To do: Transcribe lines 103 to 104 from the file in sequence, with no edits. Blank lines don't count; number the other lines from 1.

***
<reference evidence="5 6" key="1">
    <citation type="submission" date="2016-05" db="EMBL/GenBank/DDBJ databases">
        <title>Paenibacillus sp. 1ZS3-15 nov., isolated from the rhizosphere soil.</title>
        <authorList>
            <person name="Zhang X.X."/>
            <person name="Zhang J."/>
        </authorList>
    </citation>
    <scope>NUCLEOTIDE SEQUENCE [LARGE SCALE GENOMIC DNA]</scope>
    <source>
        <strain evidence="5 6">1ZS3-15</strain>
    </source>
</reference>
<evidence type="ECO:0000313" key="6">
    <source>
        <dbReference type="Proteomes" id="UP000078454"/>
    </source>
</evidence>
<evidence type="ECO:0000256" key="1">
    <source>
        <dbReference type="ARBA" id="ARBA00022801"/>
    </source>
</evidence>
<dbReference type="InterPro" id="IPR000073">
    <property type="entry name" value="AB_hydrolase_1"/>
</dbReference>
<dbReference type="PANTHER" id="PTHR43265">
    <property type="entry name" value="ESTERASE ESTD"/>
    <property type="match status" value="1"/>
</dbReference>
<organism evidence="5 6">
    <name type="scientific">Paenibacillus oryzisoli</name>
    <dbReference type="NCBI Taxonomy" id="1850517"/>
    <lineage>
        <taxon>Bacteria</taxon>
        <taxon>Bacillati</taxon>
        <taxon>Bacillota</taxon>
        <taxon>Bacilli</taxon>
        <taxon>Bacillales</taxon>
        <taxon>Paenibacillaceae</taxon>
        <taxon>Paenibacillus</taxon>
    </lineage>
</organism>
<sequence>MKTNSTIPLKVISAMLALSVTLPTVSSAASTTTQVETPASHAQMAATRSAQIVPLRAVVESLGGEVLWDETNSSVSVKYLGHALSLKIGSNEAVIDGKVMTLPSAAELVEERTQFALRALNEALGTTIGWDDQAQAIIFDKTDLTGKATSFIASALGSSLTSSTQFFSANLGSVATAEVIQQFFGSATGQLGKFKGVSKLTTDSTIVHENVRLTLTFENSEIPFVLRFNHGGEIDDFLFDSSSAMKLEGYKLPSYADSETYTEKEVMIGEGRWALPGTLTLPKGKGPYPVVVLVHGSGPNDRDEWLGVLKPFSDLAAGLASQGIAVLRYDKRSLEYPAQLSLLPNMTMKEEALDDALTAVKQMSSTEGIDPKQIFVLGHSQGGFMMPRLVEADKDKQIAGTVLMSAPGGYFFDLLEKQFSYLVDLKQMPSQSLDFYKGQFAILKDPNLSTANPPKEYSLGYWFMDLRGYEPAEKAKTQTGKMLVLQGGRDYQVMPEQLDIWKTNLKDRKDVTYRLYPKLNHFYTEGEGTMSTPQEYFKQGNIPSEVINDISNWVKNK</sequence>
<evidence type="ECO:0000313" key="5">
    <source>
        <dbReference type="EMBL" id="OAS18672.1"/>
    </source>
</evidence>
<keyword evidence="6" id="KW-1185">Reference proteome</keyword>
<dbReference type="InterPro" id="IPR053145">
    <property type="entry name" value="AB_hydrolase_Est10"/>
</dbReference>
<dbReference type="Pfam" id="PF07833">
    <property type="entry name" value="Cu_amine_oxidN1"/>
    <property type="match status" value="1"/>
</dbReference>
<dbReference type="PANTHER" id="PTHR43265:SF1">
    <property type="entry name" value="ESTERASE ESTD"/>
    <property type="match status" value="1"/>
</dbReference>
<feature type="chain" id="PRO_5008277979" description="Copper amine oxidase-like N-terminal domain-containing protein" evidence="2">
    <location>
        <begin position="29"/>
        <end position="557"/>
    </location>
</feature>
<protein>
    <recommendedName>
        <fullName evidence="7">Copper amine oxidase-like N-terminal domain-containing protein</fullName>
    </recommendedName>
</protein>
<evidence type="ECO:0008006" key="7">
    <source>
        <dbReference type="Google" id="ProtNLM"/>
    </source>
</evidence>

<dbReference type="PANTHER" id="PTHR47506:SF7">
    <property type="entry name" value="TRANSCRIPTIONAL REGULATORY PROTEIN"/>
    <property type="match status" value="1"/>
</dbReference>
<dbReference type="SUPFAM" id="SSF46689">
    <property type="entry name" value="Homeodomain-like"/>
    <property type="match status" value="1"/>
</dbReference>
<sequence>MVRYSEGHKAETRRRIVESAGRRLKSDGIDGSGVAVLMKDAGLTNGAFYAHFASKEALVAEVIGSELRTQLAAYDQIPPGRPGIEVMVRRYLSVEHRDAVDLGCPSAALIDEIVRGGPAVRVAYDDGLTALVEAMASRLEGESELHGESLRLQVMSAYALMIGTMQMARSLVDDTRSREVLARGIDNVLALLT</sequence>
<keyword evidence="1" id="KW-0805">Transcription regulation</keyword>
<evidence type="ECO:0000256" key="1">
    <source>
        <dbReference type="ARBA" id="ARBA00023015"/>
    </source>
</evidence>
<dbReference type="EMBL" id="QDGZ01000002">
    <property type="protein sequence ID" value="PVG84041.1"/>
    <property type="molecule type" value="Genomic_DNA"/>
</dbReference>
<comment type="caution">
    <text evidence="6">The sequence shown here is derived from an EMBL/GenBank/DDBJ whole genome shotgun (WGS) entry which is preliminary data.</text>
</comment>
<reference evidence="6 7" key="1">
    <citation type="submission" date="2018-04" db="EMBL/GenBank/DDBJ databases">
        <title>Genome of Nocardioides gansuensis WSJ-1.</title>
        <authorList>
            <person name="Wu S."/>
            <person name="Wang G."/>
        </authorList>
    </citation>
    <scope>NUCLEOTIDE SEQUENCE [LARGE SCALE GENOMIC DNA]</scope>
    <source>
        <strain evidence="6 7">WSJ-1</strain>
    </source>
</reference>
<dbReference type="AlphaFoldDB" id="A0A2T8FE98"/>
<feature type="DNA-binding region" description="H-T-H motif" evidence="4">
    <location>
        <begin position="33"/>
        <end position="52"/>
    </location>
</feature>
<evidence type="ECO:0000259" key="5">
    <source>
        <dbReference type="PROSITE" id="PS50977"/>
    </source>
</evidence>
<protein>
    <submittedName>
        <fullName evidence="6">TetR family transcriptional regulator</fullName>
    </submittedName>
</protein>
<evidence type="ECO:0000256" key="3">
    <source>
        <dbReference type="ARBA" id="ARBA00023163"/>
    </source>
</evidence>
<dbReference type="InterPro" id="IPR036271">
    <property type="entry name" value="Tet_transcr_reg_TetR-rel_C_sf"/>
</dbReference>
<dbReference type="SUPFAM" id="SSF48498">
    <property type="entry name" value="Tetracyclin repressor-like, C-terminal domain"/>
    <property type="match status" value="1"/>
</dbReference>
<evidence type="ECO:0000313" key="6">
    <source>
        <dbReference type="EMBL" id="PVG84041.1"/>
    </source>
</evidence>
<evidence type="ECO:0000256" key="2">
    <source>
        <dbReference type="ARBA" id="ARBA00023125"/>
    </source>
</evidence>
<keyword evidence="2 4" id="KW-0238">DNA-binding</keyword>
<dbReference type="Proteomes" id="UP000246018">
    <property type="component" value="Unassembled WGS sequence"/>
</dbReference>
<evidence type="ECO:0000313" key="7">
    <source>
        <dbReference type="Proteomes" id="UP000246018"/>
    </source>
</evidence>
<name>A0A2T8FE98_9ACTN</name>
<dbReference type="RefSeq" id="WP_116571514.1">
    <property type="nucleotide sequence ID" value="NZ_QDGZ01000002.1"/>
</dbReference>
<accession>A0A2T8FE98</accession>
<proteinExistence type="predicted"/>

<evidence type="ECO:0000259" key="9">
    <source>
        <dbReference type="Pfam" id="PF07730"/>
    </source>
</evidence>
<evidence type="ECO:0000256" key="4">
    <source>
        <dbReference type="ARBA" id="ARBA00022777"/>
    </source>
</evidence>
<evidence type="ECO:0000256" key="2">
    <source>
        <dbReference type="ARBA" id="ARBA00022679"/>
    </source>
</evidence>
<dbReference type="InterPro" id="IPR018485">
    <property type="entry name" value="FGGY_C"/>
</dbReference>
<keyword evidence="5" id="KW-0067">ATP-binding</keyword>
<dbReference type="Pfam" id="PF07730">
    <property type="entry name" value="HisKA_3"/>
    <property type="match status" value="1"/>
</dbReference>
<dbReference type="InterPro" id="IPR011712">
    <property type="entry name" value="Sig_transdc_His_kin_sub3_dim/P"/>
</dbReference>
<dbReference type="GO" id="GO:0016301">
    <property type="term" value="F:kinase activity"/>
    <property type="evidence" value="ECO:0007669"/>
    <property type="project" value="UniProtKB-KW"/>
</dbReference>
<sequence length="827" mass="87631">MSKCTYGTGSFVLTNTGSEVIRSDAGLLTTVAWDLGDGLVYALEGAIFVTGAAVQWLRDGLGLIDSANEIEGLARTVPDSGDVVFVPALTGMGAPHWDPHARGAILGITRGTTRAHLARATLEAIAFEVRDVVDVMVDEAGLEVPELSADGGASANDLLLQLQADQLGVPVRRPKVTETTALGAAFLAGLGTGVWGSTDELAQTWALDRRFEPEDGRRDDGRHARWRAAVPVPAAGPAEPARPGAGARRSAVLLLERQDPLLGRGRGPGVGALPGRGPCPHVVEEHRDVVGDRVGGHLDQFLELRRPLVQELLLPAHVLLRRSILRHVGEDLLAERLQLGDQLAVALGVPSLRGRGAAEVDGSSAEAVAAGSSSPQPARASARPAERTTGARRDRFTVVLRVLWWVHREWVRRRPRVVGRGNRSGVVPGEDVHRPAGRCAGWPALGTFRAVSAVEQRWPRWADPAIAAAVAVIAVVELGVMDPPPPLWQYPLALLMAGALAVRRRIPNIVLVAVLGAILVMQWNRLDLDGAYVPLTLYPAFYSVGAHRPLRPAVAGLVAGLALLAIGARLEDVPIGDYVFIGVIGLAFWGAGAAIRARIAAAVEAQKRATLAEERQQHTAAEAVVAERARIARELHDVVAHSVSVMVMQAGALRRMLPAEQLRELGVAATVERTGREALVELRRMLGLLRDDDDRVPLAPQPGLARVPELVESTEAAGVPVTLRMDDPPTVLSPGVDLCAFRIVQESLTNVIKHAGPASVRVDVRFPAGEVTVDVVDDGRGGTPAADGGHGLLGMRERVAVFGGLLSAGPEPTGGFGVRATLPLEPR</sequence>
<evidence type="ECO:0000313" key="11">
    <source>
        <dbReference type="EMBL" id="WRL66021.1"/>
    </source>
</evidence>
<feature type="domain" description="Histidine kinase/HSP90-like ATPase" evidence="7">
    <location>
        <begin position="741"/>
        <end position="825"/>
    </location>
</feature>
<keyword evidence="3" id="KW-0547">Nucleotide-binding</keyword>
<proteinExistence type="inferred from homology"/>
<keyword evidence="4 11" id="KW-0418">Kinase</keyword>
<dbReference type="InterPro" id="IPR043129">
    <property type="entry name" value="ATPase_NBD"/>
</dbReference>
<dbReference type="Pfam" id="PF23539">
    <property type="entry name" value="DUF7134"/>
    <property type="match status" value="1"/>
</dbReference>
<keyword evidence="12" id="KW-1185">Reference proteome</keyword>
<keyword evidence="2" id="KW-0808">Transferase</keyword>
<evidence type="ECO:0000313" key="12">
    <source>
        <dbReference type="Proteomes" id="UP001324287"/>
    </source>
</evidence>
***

        <authorList>
            <person name="Wu S."/>